Worshippers atÂ the ChiÈ™inÄƒu mosque â€“ about 200, primarily male, onÂ Fridays â€“ speak mostly inÂ Romanian. Only prayers are uttered inÂ Arabic.
“[W]e suffer more than we benefit [from these arrests] andÂ we are stigmatized as terrorists, which is not true,” complained 37-year-old Muslim Women’s League ofÂ Moldova President Natalia Tcacenco, who converted toÂ Islam ten years ago. Poverty andÂ “political instability” pose far greater risks toÂ Moldova, she added.
Muslim Moldovans, estimated byÂ believers toÂ number several thousand, have reasons toÂ be sensitive about theÂ ISIS arrests, however. Until 2011, theÂ government denied them official registration as aÂ group. Drop-ins byÂ police onÂ worship services were regularly reported, as well as alleged harassment.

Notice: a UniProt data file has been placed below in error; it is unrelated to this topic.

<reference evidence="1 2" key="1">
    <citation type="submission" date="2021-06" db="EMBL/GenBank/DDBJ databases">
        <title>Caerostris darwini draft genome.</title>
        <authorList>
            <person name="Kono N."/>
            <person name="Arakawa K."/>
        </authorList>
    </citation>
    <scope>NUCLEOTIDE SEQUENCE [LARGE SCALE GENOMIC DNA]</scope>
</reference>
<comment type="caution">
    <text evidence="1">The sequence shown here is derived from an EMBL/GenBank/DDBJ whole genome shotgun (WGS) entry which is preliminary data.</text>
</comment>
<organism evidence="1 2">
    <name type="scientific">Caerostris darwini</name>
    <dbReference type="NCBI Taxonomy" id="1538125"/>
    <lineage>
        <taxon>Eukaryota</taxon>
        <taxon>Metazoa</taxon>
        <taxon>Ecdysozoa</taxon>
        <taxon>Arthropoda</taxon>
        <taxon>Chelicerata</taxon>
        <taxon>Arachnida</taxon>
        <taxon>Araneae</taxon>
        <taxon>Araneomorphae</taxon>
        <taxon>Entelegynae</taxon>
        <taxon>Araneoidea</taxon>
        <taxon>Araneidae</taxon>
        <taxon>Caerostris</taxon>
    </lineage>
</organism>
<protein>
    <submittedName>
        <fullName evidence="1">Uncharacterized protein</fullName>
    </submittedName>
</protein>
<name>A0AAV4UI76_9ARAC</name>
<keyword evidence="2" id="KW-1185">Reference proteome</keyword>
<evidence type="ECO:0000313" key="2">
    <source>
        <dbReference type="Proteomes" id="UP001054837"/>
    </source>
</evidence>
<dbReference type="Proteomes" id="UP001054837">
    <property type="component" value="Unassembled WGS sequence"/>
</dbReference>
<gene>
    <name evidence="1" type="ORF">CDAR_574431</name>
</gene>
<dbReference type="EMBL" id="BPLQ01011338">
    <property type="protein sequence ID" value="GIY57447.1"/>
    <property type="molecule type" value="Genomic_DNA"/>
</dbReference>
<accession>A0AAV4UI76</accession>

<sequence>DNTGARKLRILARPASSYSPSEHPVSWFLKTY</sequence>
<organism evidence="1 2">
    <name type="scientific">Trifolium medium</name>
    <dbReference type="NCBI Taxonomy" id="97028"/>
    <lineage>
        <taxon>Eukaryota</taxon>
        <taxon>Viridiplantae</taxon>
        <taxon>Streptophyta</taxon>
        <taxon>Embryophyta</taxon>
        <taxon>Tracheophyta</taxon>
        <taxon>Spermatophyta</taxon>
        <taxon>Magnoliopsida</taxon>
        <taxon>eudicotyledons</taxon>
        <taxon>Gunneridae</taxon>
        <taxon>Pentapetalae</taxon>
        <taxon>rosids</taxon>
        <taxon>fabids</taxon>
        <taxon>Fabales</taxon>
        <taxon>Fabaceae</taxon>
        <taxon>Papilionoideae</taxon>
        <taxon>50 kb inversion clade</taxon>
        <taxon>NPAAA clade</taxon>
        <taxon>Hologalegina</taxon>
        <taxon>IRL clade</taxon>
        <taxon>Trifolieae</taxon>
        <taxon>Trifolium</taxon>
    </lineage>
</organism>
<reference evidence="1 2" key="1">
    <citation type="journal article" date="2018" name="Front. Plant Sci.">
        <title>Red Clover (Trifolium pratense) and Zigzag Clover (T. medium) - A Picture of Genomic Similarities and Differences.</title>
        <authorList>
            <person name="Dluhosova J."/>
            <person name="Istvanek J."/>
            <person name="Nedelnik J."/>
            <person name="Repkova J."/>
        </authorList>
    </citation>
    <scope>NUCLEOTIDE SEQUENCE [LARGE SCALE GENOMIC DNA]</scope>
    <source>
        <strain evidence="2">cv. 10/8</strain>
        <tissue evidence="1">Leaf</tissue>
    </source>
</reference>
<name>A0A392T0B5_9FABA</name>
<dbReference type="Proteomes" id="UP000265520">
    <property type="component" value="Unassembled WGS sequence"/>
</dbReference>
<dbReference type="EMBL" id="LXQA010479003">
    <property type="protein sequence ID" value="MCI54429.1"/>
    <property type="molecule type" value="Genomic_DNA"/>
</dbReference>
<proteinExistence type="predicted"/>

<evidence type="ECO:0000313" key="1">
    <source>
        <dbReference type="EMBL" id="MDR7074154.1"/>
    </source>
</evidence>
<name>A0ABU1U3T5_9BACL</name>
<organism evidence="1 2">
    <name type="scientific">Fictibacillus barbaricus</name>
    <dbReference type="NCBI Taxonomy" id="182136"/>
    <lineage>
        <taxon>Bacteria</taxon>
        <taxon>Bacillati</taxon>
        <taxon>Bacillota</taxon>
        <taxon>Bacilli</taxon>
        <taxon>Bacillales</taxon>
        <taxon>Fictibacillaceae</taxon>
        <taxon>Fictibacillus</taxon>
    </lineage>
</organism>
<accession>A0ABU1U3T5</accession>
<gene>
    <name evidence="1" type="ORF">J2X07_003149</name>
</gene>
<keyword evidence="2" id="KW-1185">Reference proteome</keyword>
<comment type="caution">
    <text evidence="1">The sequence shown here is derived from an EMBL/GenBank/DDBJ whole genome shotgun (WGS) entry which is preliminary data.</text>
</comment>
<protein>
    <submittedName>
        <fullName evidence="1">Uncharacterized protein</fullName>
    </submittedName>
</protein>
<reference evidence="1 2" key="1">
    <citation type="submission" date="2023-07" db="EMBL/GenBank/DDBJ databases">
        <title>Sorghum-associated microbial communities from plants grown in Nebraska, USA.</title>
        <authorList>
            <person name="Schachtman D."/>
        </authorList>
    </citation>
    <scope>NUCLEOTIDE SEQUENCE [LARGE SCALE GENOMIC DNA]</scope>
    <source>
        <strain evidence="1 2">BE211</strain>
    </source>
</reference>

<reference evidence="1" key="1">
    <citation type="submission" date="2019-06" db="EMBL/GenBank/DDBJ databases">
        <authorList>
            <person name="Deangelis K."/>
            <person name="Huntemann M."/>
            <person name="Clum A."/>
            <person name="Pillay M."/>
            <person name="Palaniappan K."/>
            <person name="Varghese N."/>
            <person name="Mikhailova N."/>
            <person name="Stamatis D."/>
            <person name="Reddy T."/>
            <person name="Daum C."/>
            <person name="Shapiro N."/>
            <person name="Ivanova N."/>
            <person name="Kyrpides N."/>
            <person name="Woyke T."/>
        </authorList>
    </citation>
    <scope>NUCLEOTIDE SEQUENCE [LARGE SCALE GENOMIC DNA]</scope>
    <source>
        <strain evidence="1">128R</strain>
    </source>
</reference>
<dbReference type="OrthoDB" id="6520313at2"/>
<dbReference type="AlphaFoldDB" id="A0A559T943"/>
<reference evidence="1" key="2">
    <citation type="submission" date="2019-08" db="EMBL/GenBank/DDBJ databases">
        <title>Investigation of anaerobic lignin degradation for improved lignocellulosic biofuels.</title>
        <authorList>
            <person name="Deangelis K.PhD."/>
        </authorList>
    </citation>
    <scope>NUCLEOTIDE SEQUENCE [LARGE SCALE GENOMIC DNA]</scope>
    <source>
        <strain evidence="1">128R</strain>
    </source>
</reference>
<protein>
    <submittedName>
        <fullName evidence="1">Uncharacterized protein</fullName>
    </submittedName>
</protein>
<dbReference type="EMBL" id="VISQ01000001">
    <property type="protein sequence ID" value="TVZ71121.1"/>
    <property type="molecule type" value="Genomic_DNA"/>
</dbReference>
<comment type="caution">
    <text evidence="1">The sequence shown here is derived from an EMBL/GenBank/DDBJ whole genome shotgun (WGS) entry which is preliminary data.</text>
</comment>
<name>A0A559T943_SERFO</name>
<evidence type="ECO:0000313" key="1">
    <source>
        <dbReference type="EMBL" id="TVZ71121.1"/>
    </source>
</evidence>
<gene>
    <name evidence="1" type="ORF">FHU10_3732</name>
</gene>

TheÂ Moldovan Orthodox Church, theÂ country’s dominant Christian denomination, strongly opposed theÂ decision toÂ register theÂ Islamic League, aÂ non-governmental organization that represents theÂ Muslim community. Some Moldovans still refer toÂ Islam as aÂ “sect.”
TheÂ ChiÈ™inÄƒu mosque’s 46-year-old imam, Ismail Abdel Wahhab, maintains, however, that now “nothing prevents us fromÂ showing ourselves as Muslims.” AÂ co-chairperson ofÂ the Islamic League, Wahhab moved toÂ Moldova fromÂ Jordan 12 years ago.
Yet Wahhab andÂ others appear anxious toÂ underline that theÂ individuals charged do not reflect Moldova’s Muslim community, andÂ that radicalism does not reflect true Islam.Â
“Muslim people are nice, andÂ they do not drink, do not swear. What terrorists are we talking about?” 58-year-old Vasile Dumitru, aÂ security guard atÂ ChiÈ™inÄƒu’s mosque, asked rhetorically.
Tcacenco ofÂ the Muslim Women’s League takes issue with theÂ fact that theÂ detained women shown inÂ television footage did not dress as observant Muslims. “Were they really Muslim?” she wondered.
Imam Wahhab says that Moldova’s Islamic League tries toÂ guard against radicalism byÂ building ties with other countries’ Islamic associations that focus onÂ “religious knowledge, away fromÂ extremes andÂ extremism.”